A 55-year-old man will turn himself in before a juvenile court next week. Bizarre as it may sound but he will do it gleefully.
Almost four decades on, the man has been let off the hook in a murder case. For, it has now turned out that he was below the age of 18 when he committed the murder in 1981.
The Supreme Court has declared him a juvenile under the law on the date of the offence and set aside his life term.
According to the court order, even though he stands guilty of killing a man following a dispute over a piece of agricultural land, he cannot be punished like an adult. The convict, said a bench of Justices SA Nazeer and Sanjiv Khanna, can only be dealt with under the Juvenile Justice Act.
The court has ordered that the convict will be produced before the Juvenile Justice Board in Uttar Pradesh’s Bahraich in the next seven days.
“The Board shall then pass appropriate order regarding detention and custody and proceed thereafter to pass order/directions under the 2000 Act,” it added.
Under Section 15 of the 2000 Juvenile Justice Act, a delinquent in conflict of law can be kept in a reformation centre for a maximum of three years. The Board, in its wisdom, can also decide to let a delinquent go after admonition or with some orders of community service or group counselling.
In the present case, the Board will also need to reduce the period of jail term undergone by the convict even if he were to be detained in a reformation home.
The Allahabad High Court had in April 2018 upheld the conviction and life term of the man after relying on the testimonies of the eye-witnesses.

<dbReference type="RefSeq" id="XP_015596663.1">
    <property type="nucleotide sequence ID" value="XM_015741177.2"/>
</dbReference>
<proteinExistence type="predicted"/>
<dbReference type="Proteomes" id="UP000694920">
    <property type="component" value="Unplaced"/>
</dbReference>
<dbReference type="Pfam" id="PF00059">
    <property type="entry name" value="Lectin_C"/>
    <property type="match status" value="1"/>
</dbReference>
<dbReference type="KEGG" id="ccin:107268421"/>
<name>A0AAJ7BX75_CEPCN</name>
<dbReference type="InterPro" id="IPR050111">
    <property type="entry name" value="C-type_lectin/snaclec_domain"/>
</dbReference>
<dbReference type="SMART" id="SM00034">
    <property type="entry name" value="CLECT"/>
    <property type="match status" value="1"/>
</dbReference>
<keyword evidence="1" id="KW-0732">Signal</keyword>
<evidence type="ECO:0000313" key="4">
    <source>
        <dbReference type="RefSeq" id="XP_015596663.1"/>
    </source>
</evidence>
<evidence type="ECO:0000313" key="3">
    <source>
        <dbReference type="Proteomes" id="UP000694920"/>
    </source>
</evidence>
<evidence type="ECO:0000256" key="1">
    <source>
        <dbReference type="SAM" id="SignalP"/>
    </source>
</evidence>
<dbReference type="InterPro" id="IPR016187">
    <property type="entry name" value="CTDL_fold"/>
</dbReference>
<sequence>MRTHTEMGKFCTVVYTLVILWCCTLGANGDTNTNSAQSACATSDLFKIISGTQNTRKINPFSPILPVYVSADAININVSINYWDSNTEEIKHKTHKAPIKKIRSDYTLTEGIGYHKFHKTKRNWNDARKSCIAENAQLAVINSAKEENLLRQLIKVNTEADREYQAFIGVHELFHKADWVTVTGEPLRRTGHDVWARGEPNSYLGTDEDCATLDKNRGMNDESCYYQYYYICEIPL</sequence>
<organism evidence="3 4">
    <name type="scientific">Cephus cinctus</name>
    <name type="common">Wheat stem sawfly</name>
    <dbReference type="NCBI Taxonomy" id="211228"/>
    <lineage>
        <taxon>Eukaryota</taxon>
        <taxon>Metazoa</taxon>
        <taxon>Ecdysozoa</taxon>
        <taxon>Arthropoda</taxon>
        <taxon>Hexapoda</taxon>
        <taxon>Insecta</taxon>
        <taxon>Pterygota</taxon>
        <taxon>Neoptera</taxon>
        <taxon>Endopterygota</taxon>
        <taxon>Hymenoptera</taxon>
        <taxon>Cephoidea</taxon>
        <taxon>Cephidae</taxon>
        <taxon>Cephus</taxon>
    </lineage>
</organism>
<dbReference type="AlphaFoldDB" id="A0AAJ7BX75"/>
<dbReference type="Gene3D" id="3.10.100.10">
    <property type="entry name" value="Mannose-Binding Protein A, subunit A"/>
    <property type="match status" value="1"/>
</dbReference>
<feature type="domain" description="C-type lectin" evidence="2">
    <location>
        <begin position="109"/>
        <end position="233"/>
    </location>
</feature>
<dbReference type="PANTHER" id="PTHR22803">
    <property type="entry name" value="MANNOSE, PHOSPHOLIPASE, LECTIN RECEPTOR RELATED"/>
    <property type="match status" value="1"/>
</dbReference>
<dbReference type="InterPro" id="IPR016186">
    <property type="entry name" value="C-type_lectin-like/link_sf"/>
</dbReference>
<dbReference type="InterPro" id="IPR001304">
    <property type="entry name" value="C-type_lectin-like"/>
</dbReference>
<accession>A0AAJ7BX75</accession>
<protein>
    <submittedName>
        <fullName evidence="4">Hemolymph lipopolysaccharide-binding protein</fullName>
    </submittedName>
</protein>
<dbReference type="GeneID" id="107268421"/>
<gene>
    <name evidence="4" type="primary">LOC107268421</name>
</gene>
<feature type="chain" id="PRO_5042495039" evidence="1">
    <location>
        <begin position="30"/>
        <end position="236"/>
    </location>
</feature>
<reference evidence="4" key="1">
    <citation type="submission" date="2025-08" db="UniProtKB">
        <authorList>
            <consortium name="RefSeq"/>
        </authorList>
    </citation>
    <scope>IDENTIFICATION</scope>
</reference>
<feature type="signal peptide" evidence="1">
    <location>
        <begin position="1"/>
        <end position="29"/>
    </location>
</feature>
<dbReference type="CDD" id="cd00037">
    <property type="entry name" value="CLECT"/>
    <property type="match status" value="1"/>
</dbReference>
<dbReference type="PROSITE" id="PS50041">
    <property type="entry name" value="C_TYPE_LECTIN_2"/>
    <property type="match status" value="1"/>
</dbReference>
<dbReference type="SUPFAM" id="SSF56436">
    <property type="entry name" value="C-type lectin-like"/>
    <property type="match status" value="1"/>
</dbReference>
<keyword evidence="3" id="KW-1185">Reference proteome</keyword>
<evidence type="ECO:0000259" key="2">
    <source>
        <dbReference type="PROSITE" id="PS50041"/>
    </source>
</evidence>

In his appeal, the man, however, raised the plea of juvenility and sought an adjudication. The juvenile law provides that the court where ‘the proceedings’ are pending ‘at any stage’ shall determine the question of juvenility of the accused.
Therefore, the bench, last year in November, sent the matter to the trial court in Bahraich to conduct an inquiry into the age of the convict when the incident had happened. The report by the trial judge stated that the convict was born in April 1965 and hence, he was 16 years and a few months on the date of the occurrence.
This report on juvenility was based on his primary school records and also the transfer certificate by the intermediate college. As they remained unrebutted, the top court held that the convict was a juvenile in 1981 when the crime took place and he therefore is entitled to benefit under the Act.